BETHESDA, Md. -- There may be twice as many patients with bipolar spectrum disorders as generally suspected, according to a national survey.
BETHESDA, Md., May 8 -- There may be twice as many patients with bipolar spectrum disorders as generally suspected, according to a national survey.
The survey found that 4.4% of Americans have had a form of bipolar disorder at some point in their lifetime, whereas the prevalence of bipolar I and II combined over a lifetime is typically cited at about 1.9%.
The difference was attributed to the 2.4% prevalence of "subthreshold" bipolar disorder, Kathleen R. Merikangas, Ph.D., of the National Institute of Mental Health here, and colleagues, reported in the May issue of the Archives of General Psychiatry.
"Subthreshold bipolar disorder is common, clinically significant, and underdetected in treatment settings," they wrote. "Explicit criteria are needed to define subthreshold bipolar disorder for future clinical and research purposes."
The findings explain the "large discrepancy" between rates in large-scale community surveys and in prospective longitudinal studies, they said.
Previous surveys have had criteria that were too restrictive for symptoms and diagnosis thresholds to pick up bipolar disorder in the general population, Dr. Merikangas and colleagues said, "particularly in young adults, when the disorder is in evolution."
So in the National Comorbidity Survey Replication study, they included broader criteria along with the traditional Diagnostic and Statistical Manual of Mental Disorders (DSM-IV) definitions of mania, hypomania and major depression.
The criterion for bipolar I disorder was ever having had a manic episode. For bipolar II disorder, the criteria were whether patients ever having had a hypomanic but not manic episode and ever having had an episode of major depression.
The criteria for subthreshold bipolar disorder were:
These definitions were applied to responses from the nationally representative sample of 9,282 adults interviewed using the structured WHO Composite International Diagnostic Interview.
Those who met criteria for any core psychiatric disorder and a random sample of the other participants answered additional questions. Bipolar diagnosis cases with plausible organic causes were excluded.
Among the prevalence findings, the researchers reported:
Other results showed that the spectrum concept of bipolarity is valid, they said.
"The direct association between increasingly restrictive definitions of bipolar disorder and the indicators of clinical validity, including number of episodes, chronicity, symptom severity, impairment, comorbidity, and treatment, provides evidence of the underlying dimensional nature of bipolar illness," they wrote.
Age at onset was higher on average with decreasing disease severity (18.2 for bipolar I disorder, 20.3 for bipolar II disorder, and 22.2 for subthreshold bipolar disorder).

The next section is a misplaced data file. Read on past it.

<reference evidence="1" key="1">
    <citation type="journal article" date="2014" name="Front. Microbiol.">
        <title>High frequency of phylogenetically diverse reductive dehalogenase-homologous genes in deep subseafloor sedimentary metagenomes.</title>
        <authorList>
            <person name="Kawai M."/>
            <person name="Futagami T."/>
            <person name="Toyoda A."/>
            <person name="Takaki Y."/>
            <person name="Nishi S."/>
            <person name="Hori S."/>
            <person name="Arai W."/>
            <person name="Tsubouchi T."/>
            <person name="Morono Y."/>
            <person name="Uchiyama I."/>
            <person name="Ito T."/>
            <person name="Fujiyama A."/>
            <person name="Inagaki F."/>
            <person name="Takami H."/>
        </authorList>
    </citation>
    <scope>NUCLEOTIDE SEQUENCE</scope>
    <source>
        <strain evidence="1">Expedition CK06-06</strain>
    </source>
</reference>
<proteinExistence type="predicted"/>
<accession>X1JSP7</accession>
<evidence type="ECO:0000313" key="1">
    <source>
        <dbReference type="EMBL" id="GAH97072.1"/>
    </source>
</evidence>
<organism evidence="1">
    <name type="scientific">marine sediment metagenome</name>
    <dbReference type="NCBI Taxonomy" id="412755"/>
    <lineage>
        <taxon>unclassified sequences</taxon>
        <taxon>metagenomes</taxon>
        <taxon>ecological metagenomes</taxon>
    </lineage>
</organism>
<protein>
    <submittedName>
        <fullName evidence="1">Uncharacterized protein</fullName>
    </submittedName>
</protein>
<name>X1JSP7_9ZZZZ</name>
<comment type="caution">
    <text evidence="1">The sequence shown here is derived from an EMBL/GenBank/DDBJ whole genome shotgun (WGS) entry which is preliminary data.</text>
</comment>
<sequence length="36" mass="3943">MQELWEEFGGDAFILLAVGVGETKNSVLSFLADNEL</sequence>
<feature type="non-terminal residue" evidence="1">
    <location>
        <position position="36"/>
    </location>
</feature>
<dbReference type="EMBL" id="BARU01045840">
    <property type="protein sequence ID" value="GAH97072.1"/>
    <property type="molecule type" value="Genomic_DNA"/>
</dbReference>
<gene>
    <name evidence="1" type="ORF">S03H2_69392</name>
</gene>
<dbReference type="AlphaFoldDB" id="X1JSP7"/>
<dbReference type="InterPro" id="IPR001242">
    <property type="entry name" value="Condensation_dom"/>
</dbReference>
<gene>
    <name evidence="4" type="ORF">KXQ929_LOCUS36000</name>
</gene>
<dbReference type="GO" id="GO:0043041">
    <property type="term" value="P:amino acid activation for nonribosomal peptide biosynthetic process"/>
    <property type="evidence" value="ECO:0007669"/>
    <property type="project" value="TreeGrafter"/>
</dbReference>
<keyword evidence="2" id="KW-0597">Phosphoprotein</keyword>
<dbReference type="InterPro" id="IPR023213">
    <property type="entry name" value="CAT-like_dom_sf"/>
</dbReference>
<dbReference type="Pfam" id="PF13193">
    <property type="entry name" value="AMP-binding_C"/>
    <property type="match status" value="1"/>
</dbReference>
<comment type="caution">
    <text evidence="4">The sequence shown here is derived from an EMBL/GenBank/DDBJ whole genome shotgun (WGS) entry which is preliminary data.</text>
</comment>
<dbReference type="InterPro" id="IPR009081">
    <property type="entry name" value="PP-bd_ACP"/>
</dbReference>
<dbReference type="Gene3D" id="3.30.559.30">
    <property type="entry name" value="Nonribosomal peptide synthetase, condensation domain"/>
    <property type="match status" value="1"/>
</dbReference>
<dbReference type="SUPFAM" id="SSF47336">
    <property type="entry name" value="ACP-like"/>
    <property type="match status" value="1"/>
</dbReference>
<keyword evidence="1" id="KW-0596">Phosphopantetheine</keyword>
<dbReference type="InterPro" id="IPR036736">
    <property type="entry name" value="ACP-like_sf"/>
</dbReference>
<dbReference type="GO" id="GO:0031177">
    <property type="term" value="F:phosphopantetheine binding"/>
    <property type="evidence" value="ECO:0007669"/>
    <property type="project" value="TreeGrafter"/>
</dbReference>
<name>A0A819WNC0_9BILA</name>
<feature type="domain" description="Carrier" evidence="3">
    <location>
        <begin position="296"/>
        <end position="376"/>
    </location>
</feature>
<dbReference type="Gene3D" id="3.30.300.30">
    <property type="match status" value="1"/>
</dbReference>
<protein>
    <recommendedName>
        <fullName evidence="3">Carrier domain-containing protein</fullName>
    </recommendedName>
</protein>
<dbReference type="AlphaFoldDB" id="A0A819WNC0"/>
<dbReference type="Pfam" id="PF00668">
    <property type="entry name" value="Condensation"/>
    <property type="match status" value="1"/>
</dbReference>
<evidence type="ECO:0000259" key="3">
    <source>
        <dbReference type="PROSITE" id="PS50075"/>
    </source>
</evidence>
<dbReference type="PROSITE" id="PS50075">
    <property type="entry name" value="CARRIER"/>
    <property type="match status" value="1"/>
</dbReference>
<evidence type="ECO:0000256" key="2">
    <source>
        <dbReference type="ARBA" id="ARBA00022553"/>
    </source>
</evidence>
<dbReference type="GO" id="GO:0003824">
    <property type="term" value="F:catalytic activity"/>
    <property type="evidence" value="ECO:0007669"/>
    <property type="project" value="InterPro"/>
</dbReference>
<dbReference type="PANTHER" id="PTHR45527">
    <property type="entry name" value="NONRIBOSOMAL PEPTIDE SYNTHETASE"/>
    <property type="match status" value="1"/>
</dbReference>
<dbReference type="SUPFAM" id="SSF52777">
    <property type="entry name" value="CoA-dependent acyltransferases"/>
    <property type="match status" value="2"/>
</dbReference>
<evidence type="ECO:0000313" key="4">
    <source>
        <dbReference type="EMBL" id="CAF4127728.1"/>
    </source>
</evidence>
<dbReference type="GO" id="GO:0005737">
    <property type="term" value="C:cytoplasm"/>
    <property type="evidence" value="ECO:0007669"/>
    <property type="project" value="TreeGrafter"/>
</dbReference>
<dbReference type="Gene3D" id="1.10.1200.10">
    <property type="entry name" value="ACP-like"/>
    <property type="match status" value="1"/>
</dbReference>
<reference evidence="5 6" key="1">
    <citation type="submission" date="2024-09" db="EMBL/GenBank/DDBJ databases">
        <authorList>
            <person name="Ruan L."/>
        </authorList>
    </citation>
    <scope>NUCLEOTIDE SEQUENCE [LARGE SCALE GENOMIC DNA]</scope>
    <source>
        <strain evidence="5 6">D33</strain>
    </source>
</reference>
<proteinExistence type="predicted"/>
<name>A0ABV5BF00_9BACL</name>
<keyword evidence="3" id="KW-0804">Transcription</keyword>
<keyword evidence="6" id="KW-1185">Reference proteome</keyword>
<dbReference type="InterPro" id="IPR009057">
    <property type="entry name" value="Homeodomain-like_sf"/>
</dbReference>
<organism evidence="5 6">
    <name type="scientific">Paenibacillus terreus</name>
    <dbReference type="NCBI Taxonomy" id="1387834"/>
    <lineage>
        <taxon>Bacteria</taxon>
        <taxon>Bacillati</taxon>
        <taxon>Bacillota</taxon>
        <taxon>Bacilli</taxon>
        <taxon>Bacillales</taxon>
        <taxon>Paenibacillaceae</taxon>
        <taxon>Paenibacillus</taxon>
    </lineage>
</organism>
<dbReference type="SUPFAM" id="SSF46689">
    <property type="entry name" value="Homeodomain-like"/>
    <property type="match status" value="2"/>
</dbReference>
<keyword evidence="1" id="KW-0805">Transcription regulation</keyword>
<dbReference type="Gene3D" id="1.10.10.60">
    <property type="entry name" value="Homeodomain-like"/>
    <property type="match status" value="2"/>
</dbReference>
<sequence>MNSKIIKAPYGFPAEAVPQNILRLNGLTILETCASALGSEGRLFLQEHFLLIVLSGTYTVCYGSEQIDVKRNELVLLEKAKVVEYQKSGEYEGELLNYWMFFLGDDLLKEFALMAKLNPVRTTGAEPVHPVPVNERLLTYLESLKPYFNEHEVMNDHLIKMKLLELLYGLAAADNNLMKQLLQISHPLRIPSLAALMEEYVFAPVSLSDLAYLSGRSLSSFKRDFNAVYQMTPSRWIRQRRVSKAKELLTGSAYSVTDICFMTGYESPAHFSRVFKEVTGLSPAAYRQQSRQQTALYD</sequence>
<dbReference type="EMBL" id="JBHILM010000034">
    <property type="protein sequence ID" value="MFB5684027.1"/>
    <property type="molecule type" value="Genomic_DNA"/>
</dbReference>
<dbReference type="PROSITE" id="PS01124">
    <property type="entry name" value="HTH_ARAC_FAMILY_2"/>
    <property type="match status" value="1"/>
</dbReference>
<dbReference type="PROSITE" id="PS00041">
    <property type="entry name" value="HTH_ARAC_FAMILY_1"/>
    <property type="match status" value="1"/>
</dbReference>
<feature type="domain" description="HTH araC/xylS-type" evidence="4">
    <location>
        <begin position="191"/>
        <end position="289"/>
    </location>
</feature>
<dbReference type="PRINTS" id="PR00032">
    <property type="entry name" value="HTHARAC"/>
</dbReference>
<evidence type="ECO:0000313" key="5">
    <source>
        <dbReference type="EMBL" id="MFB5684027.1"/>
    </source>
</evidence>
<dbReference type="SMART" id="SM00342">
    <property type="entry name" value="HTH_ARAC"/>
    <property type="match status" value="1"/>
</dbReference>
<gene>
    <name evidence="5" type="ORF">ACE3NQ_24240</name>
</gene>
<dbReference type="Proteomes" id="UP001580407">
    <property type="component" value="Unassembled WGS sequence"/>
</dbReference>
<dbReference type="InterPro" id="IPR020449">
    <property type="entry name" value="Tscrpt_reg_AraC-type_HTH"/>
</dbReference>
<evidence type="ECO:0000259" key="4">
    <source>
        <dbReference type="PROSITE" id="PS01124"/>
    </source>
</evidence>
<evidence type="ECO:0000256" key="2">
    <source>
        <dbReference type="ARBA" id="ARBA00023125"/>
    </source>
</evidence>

Most bipolar patients had other comorbid psychiatric disorders, but the proportion was lower among those with subthreshold bipolar disorder than threshold bipolar I and II disorders (88.4% versus 95.8% to 97.7%).
Severity of work impairment rose from 19.8% for subthreshold bipolar disorder to 47.5% for bipolar II to 62.3% for bipolar I disorder.
Severe manic or hypomanic episodes were more common with rising bipolar severity (31.5% for subthreshold bipolar, 55.4% for bipolar II, and 70.2% for bipolar I disorder). Likewise, estimated average lifetime episodes were 77.6 for bipolar I, 63.6 for bipolar II, and 32.0 for subthreshold bipolar disorder.
Treatment for emotional problems at any point in their lifetime was common, and more so for bipolar I and II (89.2% to 95.0%) than for subthreshold bipolar disorder (69.3%).
However, only a few received appropriate medication (25.0% for bipolar I, 15.4% for bipolar II, and 8.1% for subthreshold bipolar disorder). Appropriate maintenance medication for currently asymptomatic patients was even lower (17.9%, 15.6%, and 3.2%, respectively).
Inappropriate medication use -- primarily antidepressants in the absence of antimania agents -- was considerably more common (31.4% for 12-month cases and 25.1% for asymptomatic lifetime cases).
"The high use of inappropriate medications is a concern given the dangers associated with the use of antidepressants in the absence of mood stabilizers to treat bipolar disorder," Dr. Merikangas and colleagues wrote.
The study likely underestimated the prevalence of subthreshold bipolar disorder, they noted. The structured interview precluded using lower thresholds for mania and depression diagnostic criteria and gathering information on mixed episodes, rapid cycling, and brief episodes.
Nevertheless, "the present results reinforce the argument of other researchers that clinically significant subthreshold bipolar disorder is at least as common as threshold bipolar disorder," they wrote.
The results also "strongly argue for inclusion of the bipolar disorder spectrum concept in the diagnostic classification system," the investigators added.
"More comprehensive screening of bipolar symptoms is needed in people seen for treatment of other Axis I disorders," they concluded.
One of the researchers reported being a consultant to or on the advisory board of Abbott Laboratories, AstraZeneca, Bristol-Meyers Squibb, Forest Laboratories, GlaxoSmithKline, Janssen Pharmaceutica, Eli Lilly, Novartis, Organon, Pfizer, Shire, UCB Pharma, and Wyeth-Ayerest.